A ‘For Sale’ sign stood in the front yard. Maybe someone special would walk through its front door and see it not as it was, but as it had been, as it could be again. Maybe even today.
And as the house sat lonely under the blazing sun, a car pulled up and parked at its curb. A young man got out of the car and slapped another notice over the ‘For Sale’ sign. He stepped back to survey his handiwork.

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  1. I love how you mix up real locations (but not using the names) with your world of fiction. Congrats on getting these stories out and sharing them with the world! (I did blow some dust off of mine...!!)

    1. JQ! Thank you so much! You can see the places yourself, if y'all stop in Macon on the way back from Florida!

  2. Hi Gail, certainly sounds like a dark trilogy. Love the cover and the excerpt. I used real locations on one of my books also. So much easier to place them. lol.
    Thanks for joining the hop. Much luck with your books.

    1. Hey Lorrie! Much success to you, too and thanks for stopping by!

  3. Gail, I am so excited! I cannot wait to read these! I am clicking on one of the links above as soon as I publish this to purchase your new books!

    1. Oh, Lord! Words to give any writer heart palpatations! Bless you, bless you! Would you please stop back by after you read them, either herre on my Facebook -- www.facebook.com/gailroughton -- and let me know if you enjoyed them? I'm a shameless Mama and this series is really, really special to me!

  4. Great covers and great sounding stories! Congratulations!

  5. My gawd, girl, you sure can write! Love humor in paranormal and so glad someone is finally doing it. Double glad it's you! Can't wait to read this.

    1. Well, darlin', like they say -- it takes one to know one. Thanks for stopping in!

  6. Gail, best wishes on your series, especially something so close to your heart.

    1. Kathy, thank you so much for stoppin' in!! Yes, I'm pretty sure in my entire writing career, nothing's going to actually come close to the emotional investment I have in this one.

  7. Yep...My MUST READ list...89.9% of them Gail Roughton titles is making my Kindle seem heavier by the moment.

    And Gail...your blog? The student has outdistanced the teacher...Lordy woman, how DO you do it? Everytime I try to add something like flashing doodads and widging wadget it sticks its tongue out and spurts sloppy nanos at me. (Isn't there a vampire series about nanos being the REAL reason vampires are...well vamps?)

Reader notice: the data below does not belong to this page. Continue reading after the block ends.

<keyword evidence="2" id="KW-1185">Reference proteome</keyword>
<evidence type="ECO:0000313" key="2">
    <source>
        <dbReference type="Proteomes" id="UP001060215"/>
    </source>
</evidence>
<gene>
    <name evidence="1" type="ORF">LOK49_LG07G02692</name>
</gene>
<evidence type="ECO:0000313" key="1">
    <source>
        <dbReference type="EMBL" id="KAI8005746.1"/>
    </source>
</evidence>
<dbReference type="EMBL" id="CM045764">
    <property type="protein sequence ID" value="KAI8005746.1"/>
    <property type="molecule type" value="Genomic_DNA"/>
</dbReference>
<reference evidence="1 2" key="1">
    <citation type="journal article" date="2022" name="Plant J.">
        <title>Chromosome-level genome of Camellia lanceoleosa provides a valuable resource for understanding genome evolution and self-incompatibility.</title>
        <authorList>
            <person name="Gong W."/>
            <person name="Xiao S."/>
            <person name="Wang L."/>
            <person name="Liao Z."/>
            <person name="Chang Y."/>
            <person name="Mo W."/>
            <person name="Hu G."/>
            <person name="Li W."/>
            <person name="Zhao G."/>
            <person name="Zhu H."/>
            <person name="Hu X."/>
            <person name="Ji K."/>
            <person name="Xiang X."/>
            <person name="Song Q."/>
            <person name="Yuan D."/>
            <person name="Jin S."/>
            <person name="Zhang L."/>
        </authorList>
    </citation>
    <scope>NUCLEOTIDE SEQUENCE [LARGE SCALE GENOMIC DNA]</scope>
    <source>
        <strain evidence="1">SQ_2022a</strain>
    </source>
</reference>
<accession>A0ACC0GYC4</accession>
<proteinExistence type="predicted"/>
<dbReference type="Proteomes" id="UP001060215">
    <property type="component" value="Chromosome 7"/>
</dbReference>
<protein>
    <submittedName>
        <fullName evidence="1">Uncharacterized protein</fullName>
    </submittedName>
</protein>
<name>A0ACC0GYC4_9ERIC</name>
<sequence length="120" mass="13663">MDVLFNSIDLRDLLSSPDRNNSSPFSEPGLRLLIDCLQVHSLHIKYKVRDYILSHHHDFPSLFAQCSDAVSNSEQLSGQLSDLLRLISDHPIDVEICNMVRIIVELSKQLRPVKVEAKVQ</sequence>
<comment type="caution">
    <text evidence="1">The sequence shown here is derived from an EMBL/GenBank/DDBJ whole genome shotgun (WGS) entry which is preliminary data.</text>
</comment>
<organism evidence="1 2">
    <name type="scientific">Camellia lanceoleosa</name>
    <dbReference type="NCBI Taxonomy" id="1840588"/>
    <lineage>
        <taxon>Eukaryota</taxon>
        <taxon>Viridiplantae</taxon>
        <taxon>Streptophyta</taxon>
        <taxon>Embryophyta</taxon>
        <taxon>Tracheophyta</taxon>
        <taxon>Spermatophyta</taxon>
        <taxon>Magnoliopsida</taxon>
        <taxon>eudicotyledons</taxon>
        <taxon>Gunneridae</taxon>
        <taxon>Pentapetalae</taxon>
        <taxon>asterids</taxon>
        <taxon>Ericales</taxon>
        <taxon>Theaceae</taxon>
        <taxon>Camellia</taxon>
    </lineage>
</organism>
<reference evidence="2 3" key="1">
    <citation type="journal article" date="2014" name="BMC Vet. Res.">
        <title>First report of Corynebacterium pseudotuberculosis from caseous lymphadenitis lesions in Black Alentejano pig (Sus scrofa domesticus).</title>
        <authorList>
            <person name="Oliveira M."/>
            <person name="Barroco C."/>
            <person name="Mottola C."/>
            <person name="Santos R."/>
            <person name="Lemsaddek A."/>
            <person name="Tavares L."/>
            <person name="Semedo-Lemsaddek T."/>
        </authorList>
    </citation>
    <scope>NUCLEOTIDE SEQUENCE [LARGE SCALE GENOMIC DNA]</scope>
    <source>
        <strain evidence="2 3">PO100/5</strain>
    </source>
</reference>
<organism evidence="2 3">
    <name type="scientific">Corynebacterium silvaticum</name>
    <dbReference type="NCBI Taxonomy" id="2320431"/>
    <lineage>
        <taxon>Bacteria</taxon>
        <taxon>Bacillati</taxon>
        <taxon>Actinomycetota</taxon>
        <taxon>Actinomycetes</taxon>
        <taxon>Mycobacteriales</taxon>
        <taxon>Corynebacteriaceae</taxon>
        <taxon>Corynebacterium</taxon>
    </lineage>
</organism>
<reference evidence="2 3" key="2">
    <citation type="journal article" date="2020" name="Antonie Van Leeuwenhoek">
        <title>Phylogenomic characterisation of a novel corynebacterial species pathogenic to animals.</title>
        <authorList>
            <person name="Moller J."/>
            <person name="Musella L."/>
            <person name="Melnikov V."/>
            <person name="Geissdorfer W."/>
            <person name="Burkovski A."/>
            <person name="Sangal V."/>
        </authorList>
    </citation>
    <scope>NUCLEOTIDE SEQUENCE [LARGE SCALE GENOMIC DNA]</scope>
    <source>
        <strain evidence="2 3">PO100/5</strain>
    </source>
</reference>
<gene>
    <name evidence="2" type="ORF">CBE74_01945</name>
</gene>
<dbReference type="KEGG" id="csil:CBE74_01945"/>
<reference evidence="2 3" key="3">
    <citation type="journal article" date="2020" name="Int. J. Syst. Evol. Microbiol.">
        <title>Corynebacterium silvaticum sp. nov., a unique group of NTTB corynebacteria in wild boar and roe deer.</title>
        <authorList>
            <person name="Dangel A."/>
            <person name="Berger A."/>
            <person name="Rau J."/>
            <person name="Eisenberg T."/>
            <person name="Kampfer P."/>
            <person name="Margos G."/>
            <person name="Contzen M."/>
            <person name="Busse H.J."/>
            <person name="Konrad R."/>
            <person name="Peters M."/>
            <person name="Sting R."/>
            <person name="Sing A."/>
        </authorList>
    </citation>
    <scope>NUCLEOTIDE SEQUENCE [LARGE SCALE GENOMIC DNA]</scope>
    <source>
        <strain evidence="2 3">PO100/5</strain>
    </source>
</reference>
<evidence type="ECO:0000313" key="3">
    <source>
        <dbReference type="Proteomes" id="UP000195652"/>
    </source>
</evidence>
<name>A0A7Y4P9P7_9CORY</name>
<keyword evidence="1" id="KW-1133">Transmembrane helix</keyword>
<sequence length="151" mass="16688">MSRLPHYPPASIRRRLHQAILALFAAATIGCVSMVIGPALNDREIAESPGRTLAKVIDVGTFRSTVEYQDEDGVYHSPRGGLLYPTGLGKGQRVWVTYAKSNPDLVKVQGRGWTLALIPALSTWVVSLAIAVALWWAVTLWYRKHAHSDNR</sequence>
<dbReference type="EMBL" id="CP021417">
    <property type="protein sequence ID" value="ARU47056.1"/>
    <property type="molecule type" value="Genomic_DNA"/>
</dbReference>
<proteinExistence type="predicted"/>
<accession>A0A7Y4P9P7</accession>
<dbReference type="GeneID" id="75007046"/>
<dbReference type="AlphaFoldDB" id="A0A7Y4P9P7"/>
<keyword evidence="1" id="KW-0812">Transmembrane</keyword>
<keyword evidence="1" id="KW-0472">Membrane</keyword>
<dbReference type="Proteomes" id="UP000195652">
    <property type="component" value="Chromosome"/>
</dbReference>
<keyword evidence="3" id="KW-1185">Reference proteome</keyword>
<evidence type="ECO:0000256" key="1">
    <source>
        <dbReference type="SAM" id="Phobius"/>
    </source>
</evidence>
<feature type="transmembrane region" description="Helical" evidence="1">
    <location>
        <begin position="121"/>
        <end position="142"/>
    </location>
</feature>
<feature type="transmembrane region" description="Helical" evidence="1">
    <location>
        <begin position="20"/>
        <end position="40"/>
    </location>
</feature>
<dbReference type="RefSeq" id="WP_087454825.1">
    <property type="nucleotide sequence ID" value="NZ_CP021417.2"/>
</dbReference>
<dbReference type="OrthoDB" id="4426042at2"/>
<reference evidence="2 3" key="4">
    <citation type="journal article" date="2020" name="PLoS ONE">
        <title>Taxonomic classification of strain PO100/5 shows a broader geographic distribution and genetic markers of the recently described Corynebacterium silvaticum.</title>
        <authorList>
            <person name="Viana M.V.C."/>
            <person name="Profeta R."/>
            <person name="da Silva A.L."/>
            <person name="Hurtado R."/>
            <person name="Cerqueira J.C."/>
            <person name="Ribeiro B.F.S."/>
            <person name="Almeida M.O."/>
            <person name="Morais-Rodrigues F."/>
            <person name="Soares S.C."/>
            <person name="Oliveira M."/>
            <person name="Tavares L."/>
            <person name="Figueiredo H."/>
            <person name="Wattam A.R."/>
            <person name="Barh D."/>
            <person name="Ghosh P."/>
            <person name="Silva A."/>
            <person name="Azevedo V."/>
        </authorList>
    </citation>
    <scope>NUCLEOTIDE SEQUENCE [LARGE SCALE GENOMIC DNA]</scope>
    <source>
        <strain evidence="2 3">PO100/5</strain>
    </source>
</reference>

I have a lot of FIRSTS under my belt since I became...OMG...A PUBLISHED AUTHOR...(my closet probably has as many dirty stones just waitng for the polishing needed to at least turn them into lackluster quartz, but none of my firsts is more deliciously pride making than being one of the first to visit your blog...(and turn green every one else)...be INVITED to be a guest blogger whenever the urge hits me...(Since you're so much better at this, luckily I haven't taken advantage of your generosity.)

    For everyone readinfg Gail's diabolically clever stories, thank GOD she found her way into publication. If ever the world needed soemone with Gail's lovely sarcastic romances, we do...and NOW!

    Keep 'em coming Gail. My Kindle doesn't mind being a little side heavy.

  8. Love Love Love it! The imagery, the premise and setting. Okay, two more to be put on my TBR list. I love gothic stories
    and these sound wonderful Gail:) Kudos, and wishing tons of sales for you as well.

    Cheers, Sara

  9. Hey Sara! Thank you SO MUCH!! I guess I'm repeating myself over and over, but truly, truly, my emotional investment in this(ese) book(s)is so intense I'm just overwhelmed at seeing them published. I truly believe in my soul this is the best writing I've ever done, which is scary, because I'm also afraid it's the best I'll EVER do.

  10. These are fantastic books, full of local color, vivid characters, heart-rending drama and edge of the seat suspense! My favorite vampire books in a long time. Great job on the books and answering these questions, Gail!

    1. Thank you, thank you! For stopping in AND for the perfect name -- The Color of Seven. You pegged it right away after your beta read. I'd been trying for the perfect name for years. Sometimes writers don't see what's right in front of them.

  11. I love a good series! My TBR list just keeps on growing! I wish there were more hours in a day! Good luck!

    1. Mary Sue!! Thanks for coming over! Time, right. Are there actually folks who have too much of it? Wonder if they'd sell it....

  12. Congratulations on your books. You've been very busy.

    1. Hey! I just saw this comment, hope you don't think I ignored it or don't appreciate it. Thank you SO much for stopping in!